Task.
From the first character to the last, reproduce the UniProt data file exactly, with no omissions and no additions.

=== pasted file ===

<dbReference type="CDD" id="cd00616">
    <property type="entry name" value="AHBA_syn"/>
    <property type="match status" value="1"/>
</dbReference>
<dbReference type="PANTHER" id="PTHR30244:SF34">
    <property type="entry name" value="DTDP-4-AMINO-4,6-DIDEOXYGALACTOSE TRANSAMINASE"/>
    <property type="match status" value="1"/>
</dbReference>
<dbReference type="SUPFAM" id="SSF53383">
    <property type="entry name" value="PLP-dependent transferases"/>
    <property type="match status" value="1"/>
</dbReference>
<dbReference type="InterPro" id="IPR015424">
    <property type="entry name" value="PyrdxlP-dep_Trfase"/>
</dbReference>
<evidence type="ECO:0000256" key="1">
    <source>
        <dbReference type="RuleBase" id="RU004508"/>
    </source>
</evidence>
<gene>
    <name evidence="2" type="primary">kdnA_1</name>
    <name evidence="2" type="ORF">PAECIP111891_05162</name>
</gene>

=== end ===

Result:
<dbReference type="CDD" id="cd00616">
    <property type="entry name" value="AHBA_syn"/>
    <property type="match status" value="1"/>
</dbReference>
<dbReference type="PANTHER" id="PTHR30244:SF34">
    <property type="entry name" value="DTDP-4-AMINO-4,6-DIDEOXYGALACTOSE TRANSAMINASE"/>
    <property type="match status" value="1"/>
</dbReference>
<dbReference type="SUPFAM" id="SSF53383">
    <property type="entry name" value="PLP-dependent transferases"/>
    <property type="match status" value="1"/>
</dbReference>
<dbReference type="InterPro" id="IPR015424">
    <property type="entry name" value="PyrdxlP-dep_Trfase"/>
</dbReference>
<evidence type="ECO:0000256" key="1">
    <source>
        <dbReference type="RuleBase" id="RU004508"/>
    </source>
</evidence>
<gene>
    <name evidence="2" type="primary">kdnA_1</name>
    <name evidence="2" type="ORF">PAECIP111891_05162</name>
</gene>